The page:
Oct 26, 2015 8:52:30 AM / by Brittney Borowicz posted in arbitration process, automotive, automotive industry, CAN, CAN 2.0, CAN FD, CAN protocol, CANbus, CANopen, Classic CAN, DeviceNet, engines, factory automation, Fast Data, Flexible Data, General, Germany, hardware, in-vehicle communication, internal machine communication, ISO 11898, J1939, PEAK, Peak-System, Products, protocol, software, Technical Support, vehicle, White Papers



The CAN protocol (ISO 11898) has remained relatively unchanged since it was introduced in 1993 as CAN 2.0 A/B. In the last few years, CAN FD (for Flexible Data rate or “Fast Data” as we like to call it) was introduced and is now defined as ISO 11898-1. The CAN FD protocol is backward compatible. Any CAN FD device can understand CAN 2.0 frames (now known as “Classic CAN”). However, the opposite is not true. If a Classic CAN node encounters a CAN FD frame, it will destroy the packet with an error frame.

Classic CAN has been the de facto standard for in-vehicle communication for the automotive industry since the 90s. CAN has also been used as the lower-layer protocol for a number of other “higher-layer” protocols such as CANopen, J1939, DeviceNet and more. This has resulted in the CAN protocol being widely deployed in factory automation, heavy-duty vehicles and engines, and internal machine communication – such as elevators and medical equipment.

The automotive industry is the main driver behind the adaptation of CAN FD. The complexity of software in automobiles has increased over time, and the number of systems that communicate with each other via CAN bus has also increased. Between 1990 and 2000, the number of in-vehicle bus nodes went from about 10 nodes to more than 40 systems. This trend has continued into the 21st century, as in-vehicle communication demands have put further and further strain on vehicle design, causing an ever increasing number of CAN bus networks in the vehicle. Through the adaption of CAN FD, in-vehicle communication architectures will be able to accomplish more with less!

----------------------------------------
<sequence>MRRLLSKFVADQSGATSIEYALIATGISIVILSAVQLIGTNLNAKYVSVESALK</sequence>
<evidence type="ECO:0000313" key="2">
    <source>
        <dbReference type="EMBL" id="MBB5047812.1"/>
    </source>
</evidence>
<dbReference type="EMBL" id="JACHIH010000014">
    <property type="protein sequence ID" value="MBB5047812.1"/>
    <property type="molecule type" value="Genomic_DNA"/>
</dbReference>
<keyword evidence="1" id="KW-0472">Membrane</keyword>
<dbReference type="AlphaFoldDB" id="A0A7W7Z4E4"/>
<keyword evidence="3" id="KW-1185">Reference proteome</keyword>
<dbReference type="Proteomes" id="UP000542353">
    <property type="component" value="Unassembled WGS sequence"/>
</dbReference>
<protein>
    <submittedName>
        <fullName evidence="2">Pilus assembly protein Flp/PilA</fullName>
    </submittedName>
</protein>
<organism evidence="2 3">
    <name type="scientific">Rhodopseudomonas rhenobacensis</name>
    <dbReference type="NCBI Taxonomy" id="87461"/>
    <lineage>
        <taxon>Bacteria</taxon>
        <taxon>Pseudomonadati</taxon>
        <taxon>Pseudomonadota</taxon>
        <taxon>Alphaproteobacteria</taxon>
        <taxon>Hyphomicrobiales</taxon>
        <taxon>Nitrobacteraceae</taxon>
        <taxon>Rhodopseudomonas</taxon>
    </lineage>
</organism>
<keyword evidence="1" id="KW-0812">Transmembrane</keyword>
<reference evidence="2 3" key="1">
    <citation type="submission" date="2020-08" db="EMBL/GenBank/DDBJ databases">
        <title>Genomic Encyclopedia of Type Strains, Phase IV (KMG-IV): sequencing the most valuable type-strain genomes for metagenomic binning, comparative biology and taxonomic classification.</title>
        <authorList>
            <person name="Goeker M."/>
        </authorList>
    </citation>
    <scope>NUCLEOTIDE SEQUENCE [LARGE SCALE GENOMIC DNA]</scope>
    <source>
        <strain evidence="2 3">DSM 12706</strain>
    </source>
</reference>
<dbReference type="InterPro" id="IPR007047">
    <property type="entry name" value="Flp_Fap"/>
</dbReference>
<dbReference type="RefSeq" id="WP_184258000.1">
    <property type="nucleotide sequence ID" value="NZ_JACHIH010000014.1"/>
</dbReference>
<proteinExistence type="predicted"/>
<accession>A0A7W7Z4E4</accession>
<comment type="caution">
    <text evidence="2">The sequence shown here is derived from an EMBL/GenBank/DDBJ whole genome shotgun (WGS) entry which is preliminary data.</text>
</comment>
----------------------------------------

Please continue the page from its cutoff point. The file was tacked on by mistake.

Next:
The basic idea of CAN FD is to speed up the bit rate during the “payload” part of a CAN frame. In this way up to 8 times more payload (64 bytes vs. 8 bytes) can be delivered in the same amount of time. So the beginning and end of the frame are transmitted at “Classic CAN” speeds, and the CAN transceivers just flip a switch and speed up for the payload part of the message. When you consider that the rest of the frame is at slower speeds, the overall increase in speed is about 6 times faster. Not all messages need 64 bytes of data of course, so the diagram below shows how a CAN FD message of 8 bits and 64 bytes compare to a Classic CAN frame of 8 bytes.